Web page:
Lessons learned


While the Long Creek youth prison does compare favorably with similar institutions nationwide, this is not a difficult task. The standard is abysmally low. Abuses in Texas recently lead to a shutdown of the entire juvenile justice system. In Pennsylvania a judge was convicted for funneling young "offenders" into youth prisons in return for monetary kickbacks. In soliciting perspective on the Long Creek "approach," Tapley quotes mostly the people who run the place; given that these administrators are dependent upon Long Creek and similar youth prisons for their livelihoods and careers, Tapley's approach is not serious journalism but rather an exercise in public relations.

Youth prisons have no role to play in a civilized society. The United States' position as world leader in incarcerating its citizens is a damning indictment of our societal values. Most pernicious and destructive of all is our eagerness to treat young people in trouble as criminals, transforming their self-image and their potential.

Bill Lundgren

A theme in Smoke Signals, the fine book of memoirs by Long Creek residents that Bill Lundgren edited, is how Long Creek helped them escape from the drug-addicted, criminal nightmare they had been living. Here are three different kids: "I'm grateful for being incarcerated because it helped me change my life." "Being here has really focused me on success." "Once I got here and I spent a year getting drug counseling and family therapy and cognitive thinking skills, it really helped me realize how I was ruining my life. It really turned me around." Thus, I'm baffled by Lundgren's letter condemning Long Creek and my article. I'm sure there are things wrong with Long Creek, but the subject of my article was how relatively humane and successful it is compared to Maine's adult prisons. On balance, treatment is better than torture.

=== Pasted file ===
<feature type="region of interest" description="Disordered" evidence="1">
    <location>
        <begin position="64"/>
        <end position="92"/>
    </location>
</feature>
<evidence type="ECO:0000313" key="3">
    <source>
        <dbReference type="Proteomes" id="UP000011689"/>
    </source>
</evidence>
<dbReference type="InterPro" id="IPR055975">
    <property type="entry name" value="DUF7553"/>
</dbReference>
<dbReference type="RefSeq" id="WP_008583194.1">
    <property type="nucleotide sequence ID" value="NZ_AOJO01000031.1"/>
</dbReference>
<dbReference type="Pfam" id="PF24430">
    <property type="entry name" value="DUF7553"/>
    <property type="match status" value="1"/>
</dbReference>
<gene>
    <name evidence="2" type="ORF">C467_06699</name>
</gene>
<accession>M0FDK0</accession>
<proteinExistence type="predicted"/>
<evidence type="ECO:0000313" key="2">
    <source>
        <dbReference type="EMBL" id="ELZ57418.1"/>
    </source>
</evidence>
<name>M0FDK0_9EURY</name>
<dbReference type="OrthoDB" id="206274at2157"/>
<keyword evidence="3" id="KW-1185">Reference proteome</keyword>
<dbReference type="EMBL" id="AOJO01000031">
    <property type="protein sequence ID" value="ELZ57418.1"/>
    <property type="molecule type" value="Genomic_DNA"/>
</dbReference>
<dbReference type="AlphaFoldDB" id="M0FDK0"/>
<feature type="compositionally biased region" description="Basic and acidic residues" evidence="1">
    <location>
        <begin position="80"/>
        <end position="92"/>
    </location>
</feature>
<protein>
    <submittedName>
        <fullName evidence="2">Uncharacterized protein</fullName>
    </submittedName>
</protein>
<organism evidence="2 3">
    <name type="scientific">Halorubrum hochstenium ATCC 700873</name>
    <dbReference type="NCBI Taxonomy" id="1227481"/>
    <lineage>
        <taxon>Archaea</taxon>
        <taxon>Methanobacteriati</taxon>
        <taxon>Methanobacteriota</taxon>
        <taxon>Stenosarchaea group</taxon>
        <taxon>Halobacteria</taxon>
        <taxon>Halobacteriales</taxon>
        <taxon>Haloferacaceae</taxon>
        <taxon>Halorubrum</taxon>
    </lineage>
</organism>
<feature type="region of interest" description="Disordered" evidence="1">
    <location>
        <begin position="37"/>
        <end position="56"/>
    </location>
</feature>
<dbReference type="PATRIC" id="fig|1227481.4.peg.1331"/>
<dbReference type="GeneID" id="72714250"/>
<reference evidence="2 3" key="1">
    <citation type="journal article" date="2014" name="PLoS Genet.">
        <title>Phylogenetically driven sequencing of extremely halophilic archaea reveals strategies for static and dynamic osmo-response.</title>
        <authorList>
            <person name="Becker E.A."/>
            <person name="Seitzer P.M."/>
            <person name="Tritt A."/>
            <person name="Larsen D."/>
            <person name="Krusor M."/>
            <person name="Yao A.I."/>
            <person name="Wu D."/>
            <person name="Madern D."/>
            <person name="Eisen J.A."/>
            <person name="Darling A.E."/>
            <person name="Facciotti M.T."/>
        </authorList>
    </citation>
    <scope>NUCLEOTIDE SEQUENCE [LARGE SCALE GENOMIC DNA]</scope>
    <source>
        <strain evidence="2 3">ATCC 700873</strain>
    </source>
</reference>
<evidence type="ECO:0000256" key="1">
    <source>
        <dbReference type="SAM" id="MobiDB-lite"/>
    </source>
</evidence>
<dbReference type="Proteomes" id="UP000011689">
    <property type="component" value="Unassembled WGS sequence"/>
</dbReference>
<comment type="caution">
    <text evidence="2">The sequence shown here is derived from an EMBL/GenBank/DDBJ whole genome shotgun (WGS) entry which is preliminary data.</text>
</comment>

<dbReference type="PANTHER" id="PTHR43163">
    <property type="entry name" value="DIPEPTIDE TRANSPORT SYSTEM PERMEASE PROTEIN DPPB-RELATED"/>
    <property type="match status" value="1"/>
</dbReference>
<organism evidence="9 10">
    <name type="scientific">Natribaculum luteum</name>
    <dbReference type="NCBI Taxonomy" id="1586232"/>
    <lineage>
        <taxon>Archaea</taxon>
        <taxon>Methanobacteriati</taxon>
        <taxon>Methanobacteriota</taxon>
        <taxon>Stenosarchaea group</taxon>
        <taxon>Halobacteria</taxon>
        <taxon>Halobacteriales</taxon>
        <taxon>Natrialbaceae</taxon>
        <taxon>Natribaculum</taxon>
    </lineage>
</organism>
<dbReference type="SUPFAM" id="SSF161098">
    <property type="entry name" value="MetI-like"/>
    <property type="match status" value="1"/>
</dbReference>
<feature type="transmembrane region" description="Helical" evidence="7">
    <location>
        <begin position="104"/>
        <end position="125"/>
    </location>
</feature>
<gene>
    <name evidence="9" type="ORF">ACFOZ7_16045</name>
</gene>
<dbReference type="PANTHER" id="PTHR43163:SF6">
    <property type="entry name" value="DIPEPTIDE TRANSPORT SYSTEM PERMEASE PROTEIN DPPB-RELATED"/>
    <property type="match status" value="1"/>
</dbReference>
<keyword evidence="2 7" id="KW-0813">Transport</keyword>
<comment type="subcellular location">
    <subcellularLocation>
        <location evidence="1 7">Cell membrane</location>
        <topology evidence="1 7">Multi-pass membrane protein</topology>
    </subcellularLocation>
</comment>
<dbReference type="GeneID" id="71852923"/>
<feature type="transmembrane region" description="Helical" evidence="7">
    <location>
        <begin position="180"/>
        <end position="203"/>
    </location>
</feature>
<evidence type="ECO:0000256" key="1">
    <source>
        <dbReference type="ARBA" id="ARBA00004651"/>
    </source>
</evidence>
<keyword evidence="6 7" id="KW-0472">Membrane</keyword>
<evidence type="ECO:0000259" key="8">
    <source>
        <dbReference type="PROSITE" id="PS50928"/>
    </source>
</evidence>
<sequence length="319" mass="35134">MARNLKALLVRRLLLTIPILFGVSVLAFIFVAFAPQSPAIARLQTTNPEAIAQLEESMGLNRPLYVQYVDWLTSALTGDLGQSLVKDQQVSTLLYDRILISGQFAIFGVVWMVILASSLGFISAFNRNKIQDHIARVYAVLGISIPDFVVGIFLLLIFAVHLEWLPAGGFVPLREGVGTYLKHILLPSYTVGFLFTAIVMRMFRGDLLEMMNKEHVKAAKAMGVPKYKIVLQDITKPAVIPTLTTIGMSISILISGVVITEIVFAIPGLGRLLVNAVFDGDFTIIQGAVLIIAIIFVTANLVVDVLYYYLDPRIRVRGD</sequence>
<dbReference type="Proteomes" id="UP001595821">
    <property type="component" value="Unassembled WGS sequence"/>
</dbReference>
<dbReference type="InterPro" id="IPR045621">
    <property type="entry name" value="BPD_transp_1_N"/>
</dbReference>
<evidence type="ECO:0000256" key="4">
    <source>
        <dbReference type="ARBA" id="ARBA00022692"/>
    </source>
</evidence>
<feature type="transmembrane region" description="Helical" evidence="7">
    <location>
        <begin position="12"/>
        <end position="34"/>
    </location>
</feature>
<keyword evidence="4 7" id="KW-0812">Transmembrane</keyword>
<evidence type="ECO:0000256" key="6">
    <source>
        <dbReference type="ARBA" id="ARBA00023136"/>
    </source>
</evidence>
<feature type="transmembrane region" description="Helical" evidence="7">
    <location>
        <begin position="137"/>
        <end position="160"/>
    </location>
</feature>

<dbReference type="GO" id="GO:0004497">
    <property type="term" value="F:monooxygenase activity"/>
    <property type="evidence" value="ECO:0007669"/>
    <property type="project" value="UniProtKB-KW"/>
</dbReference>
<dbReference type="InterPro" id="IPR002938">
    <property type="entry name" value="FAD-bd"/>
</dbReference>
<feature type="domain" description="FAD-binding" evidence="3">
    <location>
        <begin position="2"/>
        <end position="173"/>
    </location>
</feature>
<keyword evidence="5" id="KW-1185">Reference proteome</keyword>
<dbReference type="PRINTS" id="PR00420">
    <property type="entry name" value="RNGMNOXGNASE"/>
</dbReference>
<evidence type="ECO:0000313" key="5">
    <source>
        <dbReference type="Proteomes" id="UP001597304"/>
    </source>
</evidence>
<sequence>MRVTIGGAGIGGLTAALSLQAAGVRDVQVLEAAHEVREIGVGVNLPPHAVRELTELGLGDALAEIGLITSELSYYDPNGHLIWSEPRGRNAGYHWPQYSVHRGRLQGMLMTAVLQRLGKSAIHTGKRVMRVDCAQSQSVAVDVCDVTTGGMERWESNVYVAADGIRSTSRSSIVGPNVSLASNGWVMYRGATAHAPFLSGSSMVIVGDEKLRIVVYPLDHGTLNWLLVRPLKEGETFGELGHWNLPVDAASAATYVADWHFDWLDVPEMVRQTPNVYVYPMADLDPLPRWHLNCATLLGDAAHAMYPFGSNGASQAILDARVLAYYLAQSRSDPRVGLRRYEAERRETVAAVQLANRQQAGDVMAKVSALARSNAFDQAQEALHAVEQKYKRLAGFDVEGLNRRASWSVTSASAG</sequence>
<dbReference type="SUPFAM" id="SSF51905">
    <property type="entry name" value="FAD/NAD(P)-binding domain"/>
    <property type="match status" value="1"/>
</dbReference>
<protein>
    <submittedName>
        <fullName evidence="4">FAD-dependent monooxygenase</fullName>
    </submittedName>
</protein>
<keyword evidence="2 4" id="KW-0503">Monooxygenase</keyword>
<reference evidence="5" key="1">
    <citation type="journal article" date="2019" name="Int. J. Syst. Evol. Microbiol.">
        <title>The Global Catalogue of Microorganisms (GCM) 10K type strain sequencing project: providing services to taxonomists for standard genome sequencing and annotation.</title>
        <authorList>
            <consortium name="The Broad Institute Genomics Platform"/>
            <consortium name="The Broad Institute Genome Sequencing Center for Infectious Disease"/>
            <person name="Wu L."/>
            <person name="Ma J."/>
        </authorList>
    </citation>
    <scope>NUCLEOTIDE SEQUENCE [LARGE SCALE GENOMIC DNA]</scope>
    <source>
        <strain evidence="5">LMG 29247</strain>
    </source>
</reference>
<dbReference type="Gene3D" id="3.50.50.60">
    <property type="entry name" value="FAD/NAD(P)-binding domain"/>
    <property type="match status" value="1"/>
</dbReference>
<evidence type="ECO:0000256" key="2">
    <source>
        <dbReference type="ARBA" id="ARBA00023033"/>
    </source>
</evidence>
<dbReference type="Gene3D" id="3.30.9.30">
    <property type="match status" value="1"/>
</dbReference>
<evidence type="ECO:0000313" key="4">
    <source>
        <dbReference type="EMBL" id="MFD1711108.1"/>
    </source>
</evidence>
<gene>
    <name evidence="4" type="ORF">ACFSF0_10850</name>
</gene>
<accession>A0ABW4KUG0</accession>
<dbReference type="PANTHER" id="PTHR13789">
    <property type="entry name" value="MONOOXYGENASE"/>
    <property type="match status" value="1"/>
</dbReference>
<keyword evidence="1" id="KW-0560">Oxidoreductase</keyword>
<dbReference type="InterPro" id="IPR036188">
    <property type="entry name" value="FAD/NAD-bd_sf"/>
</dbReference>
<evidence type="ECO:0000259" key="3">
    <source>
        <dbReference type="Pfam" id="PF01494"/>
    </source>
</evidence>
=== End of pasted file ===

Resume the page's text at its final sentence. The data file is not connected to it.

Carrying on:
I would like to commend Lance Tapley and the Portland Phoenix for the well-researched and thought-provoking article, "Lock-up Lessons" (April 8). Corrections is a complex profession, informed by research, risk-reduction methodology, and public expectations. Community safety is continually balanced against the possibilities of rehabilitation, the expenses incurred, and the potential cost avoidance to taxpayers. Your story of the Long Creek Youth Development Center documents that difficult work along with the important contributions that have been made by so many along the way.

More improvements are certainly possible and the Department of Corrections is committed to that. Your article places this work into perspective and we are appreciative of the time and considered attention that you gave to this important matter.

Bartlett Stoodley
Associate Commissioner for Juvenile Services

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